This post was published in my masters’ thesis for the University of Texas School of Journalism.
Winter in the Midwest is a bitter time. The sky is gray and heavy, flattened steel, holding back the sun, pressing down on your shoulders. The grass is brown and the trees are bare. Each breath is sharp, sending small crystals of frozen air into your aching lungs. How do keep your blood flowing and your body awake? How do you crack the foggy ice that has petrified your mind?
If you are Richard Edwards, a 21-year-old college student living in a dank Indianapolis basement full of spiders and worms, getting in bed at 11 a.m. and sleeping until 9 at night, trying to keep your heart beating through your first break-up, you write a song. Then you write another. You play your guitar. You make something beautiful.
“I’ve always been a writer,” Edwards says, a hint of self-consciousness creeping into his already quiet voice. “And yeah, most songs are about myself, something that is bugging me. That record was not all personal, but it was certainly introspective. I was younger, I was upset about life.”
Unlike most ballads of depression, Edwards’ music begged for something bigger than a single acoustic guitar. He began collecting talented musicians, from a classic cellist and trumpet player to a pair of guitar-rocking, drum-beating brothers. Armed with Edwards’ songs and the power of eight inspired players, Margot and the Nuclear So-and-Sos exploded onto the indie rock scene.
I first heard Margot in 2005, when I was struggling to find my way in a new city and a new life. I was a new person, only one year out of rehab for an eating disorder, still struggling with the inertia of my self-destructive impulses. But in this confusing and ugly world I could always escape into the beauty and hope of music. I laid my body on the bed, put “Dust of Retreat” in the stereo and let Margot’s haunting lyrics and unyielding strings lift me up.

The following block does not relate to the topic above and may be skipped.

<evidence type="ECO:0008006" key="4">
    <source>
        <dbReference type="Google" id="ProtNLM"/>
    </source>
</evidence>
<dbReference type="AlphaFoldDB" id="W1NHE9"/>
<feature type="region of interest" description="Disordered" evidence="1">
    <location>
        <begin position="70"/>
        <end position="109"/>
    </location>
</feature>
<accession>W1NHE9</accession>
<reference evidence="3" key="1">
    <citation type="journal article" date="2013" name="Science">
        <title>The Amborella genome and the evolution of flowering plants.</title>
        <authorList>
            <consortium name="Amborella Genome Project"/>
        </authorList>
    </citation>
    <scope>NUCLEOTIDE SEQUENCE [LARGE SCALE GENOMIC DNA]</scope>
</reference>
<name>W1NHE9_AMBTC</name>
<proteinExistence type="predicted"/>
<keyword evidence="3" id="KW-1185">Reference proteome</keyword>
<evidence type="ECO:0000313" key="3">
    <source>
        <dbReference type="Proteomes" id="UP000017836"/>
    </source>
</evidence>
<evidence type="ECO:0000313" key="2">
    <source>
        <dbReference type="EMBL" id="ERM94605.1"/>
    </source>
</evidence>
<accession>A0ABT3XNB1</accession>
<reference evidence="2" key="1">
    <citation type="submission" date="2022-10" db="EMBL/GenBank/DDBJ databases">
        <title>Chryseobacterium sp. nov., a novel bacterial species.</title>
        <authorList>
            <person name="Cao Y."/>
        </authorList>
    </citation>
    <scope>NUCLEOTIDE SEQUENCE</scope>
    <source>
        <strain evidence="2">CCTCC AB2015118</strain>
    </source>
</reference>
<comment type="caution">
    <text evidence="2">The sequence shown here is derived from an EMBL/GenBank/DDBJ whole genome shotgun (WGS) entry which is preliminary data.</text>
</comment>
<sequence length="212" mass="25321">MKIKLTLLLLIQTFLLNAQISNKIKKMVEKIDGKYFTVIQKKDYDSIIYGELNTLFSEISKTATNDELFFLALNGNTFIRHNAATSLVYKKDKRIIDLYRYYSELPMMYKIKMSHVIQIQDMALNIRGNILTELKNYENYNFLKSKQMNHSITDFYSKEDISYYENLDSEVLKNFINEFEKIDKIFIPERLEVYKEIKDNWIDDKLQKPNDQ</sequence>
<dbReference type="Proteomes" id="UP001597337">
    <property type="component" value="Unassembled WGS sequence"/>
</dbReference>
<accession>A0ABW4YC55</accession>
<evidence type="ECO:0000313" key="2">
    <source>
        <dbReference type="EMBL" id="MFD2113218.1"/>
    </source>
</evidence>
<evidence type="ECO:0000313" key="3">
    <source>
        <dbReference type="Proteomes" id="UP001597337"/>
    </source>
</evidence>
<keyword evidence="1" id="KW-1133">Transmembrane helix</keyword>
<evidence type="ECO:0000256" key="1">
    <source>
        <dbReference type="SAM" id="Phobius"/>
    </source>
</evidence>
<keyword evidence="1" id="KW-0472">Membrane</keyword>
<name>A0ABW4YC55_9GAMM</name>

There was one song in particular that resonated in the marrow of my bones. It begins with the steady thump of a bass drum, cello and guitar layering on top of it, Edwards’ voice growing from the melody. “On a freezing Chicago street we shook/ Your hands were trembling from all those pills you took/ And we got drunk on cheap red wine in a paper cup.”
It was my Midwestern hometown, it was the oppressive winter, it was that faulty body, it was those easy escapes. Yet this time it was beautiful. All these sad, painful things created beauty.
“And I was barely awake when you got home/ And climbed yourself into bed wearing cheap perfume/ And Sarah screamed, your every breath is a gift/ if you weren’t so selfish then you might want to live.”
Yes, selfish. That was the right word. So selfish that you want to throw the pain away. You see the potential, you know what you could make yet you waste it. Not only is every breath a gift, every ache is a blessing and every tear is a promise. Yes, you are lucky to have this pain, to have its power.
“So if your lover should leave don’t get too sad/ And don’t compose epic poems to win her back/ Cause when your bird has flown, she’ll never return home/ Though all your life you’ll wait she never will return.”
When Edwards thinks back to the mildewed basement, the girl that got away, the nights that were his days, he is happy. Not content or ready to stop creating, but he is at peace.
“I always had this grand dream,” he says. “As long as you are doing it for the music, I think those goals act like hope. It meant all this had a purpose.”
Even the unbearable, the broken heart, can lead to this. From the cracks in the dark, pulsing muscle a delicate life begins to grow. The heart has already been broken, the sadness has already washed over you, these things will not change. Pull them all together, weave in each disappointment and fear and sharp memory, and you will find something new. These are not endings but a beginning. Make something beautiful.